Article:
I’m not actually sure if Santa Olivia (2009) is technically a fantasy novel. The heroine, Loup Garron, has unusual abilities, but she gets them by way of genetic engineering, not magic (her father was a top-secret military experiment). However, if you’re a fantasy fan, don’t let this dissuade you! There’s plenty here for a fantasy reader to love. Santa Olivia is a coming-of-age story; it’s a story about being a misfit; it’s a story about an underdog up against towering odds; it’s a love story; it’s a hero(ine)’s journey story.
Santa Olivia is set in southern Texas in a bleak, plague-ravaged near future. The military has taken over the area, supposedly to protect the citizens from a shadowy external threat. Poverty and crime are rampant. Into this setting comes Loup, who rises from humble beginnings to become a symbol of hope and freedom for the downtrodden people of the town of Santa Olivia. Caution: you may find yourself cheering aloud! Despite the very different settings, I was sometimes reminded of Donna Gillespie’s The Light Bearer as I read Santa Olivia; the two books brought out the same pumping-my-fist-in-the-air impulse in me.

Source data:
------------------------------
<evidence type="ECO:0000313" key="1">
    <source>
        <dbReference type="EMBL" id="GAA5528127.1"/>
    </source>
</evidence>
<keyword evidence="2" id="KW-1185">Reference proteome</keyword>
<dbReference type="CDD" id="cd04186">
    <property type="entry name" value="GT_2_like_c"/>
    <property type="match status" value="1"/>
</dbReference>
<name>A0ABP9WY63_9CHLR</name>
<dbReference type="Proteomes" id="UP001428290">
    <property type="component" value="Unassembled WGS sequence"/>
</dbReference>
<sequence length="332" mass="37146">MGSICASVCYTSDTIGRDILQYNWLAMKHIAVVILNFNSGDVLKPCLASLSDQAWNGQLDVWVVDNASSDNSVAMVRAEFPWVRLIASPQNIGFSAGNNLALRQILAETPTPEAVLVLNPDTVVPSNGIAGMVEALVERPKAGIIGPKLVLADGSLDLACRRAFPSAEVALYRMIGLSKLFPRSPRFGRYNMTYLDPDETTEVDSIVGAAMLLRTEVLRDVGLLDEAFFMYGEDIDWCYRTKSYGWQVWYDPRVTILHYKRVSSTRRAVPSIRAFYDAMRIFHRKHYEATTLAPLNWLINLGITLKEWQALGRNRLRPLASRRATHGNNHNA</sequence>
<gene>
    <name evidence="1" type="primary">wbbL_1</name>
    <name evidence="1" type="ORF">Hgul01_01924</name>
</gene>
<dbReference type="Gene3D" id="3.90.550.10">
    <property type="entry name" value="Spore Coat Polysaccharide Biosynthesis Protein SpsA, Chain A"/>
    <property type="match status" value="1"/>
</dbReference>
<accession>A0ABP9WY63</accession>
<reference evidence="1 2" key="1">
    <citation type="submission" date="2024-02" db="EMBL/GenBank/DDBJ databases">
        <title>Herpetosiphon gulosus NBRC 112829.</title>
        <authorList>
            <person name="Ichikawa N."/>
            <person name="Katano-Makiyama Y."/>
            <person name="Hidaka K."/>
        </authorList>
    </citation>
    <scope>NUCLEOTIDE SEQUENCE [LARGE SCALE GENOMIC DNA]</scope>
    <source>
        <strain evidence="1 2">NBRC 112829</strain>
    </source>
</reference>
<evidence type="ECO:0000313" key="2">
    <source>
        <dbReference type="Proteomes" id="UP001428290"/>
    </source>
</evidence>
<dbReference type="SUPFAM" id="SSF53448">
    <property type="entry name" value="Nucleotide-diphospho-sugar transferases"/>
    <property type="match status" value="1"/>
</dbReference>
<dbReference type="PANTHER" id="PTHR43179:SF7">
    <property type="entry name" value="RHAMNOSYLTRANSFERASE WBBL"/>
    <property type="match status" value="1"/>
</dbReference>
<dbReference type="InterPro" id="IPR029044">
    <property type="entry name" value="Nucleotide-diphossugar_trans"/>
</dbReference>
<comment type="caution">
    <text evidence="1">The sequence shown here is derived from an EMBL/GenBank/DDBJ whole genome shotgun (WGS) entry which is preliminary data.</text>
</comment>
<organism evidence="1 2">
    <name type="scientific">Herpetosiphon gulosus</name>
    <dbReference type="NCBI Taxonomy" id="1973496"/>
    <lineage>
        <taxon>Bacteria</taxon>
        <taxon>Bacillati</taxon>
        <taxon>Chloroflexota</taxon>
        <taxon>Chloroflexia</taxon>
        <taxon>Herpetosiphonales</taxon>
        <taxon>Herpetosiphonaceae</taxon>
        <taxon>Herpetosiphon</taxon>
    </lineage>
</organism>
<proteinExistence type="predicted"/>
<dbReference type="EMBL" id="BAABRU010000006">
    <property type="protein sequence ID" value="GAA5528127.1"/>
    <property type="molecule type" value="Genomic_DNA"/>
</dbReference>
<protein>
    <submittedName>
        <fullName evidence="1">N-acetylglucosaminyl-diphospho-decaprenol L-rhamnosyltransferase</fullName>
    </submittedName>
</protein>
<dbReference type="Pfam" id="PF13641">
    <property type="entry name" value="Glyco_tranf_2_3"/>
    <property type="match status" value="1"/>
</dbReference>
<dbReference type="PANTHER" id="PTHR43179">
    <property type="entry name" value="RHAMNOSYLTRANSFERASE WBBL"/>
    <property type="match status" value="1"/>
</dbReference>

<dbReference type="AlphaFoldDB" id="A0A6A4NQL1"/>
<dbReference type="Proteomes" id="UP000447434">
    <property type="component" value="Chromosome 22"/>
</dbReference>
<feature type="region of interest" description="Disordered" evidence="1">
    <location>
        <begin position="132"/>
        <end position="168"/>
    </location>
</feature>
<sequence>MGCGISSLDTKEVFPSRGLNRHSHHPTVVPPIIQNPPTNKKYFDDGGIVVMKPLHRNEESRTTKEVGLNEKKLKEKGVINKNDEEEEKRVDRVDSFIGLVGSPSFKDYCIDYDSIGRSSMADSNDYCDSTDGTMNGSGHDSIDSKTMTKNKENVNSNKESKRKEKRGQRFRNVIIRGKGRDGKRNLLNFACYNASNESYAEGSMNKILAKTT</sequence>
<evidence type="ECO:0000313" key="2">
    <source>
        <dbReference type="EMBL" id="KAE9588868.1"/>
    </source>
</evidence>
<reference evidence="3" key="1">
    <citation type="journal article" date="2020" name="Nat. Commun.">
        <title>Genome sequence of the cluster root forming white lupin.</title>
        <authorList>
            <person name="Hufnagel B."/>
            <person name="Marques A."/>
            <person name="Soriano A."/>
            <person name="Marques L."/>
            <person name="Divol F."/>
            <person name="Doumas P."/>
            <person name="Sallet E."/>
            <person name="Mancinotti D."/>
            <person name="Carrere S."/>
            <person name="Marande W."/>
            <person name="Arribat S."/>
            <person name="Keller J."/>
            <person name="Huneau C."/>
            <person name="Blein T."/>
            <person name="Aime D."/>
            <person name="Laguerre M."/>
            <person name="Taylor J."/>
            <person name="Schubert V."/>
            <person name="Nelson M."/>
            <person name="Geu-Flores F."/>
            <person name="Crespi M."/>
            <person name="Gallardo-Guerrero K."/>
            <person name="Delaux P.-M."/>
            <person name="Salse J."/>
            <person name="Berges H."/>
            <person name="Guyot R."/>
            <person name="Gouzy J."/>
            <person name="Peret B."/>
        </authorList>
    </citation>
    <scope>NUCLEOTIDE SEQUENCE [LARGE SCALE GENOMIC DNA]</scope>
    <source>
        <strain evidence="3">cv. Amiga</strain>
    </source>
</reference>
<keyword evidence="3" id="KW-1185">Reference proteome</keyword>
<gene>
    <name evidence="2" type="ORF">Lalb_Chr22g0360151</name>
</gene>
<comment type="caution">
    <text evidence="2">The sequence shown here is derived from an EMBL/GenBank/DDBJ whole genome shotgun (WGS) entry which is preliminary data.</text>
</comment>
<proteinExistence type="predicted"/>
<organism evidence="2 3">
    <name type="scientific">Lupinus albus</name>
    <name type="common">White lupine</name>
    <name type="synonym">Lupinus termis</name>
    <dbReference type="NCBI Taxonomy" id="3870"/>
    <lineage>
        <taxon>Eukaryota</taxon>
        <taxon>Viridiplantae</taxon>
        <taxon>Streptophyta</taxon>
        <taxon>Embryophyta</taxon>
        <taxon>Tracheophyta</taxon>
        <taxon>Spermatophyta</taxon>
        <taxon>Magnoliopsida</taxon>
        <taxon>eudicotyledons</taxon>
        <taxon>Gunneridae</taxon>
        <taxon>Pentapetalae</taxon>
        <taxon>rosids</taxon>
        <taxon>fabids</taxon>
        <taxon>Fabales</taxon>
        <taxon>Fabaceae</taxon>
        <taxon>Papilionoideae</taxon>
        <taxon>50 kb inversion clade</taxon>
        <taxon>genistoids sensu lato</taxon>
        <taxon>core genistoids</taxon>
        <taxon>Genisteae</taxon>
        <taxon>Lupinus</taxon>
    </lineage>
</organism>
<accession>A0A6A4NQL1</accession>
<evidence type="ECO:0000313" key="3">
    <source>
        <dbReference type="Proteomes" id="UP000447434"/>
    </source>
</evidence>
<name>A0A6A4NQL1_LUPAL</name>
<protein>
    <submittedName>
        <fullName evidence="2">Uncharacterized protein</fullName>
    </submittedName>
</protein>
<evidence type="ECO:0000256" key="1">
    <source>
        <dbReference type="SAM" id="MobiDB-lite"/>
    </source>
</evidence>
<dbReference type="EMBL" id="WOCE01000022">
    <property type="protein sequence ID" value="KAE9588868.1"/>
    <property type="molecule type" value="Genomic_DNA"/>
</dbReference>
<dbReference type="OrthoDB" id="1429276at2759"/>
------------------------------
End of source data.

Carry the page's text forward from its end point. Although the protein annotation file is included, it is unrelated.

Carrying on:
Fans of Jacqueline Carey’s Kushiel novels will not be surprised that the love story in Santa Olivia is sensual, touching, and bittersweet. Loup and her lover are painfully “real” to me in their trials and tribulations. Both characters have made very specific plans for the future, and both find that their relationship complicates those plans more than they ever imagined.
I should also mention that Carey sets herself a hard task and does it well. One of Loup’s special qualities is that she does not feel fear. It can’t have been easy to write almost all of the novel from the perspective of someone who simply isn’t ever afraid (even when the reader is nailbiting on her behalf)!
I could not put Santa Olivia down, and I highly recommend it. It had me on the edge of my seat, and while I was already a Jaqueline Carey fan, it has given me even more respect for her abilities. This is completely different from anything she’s done before, and it’s darn good.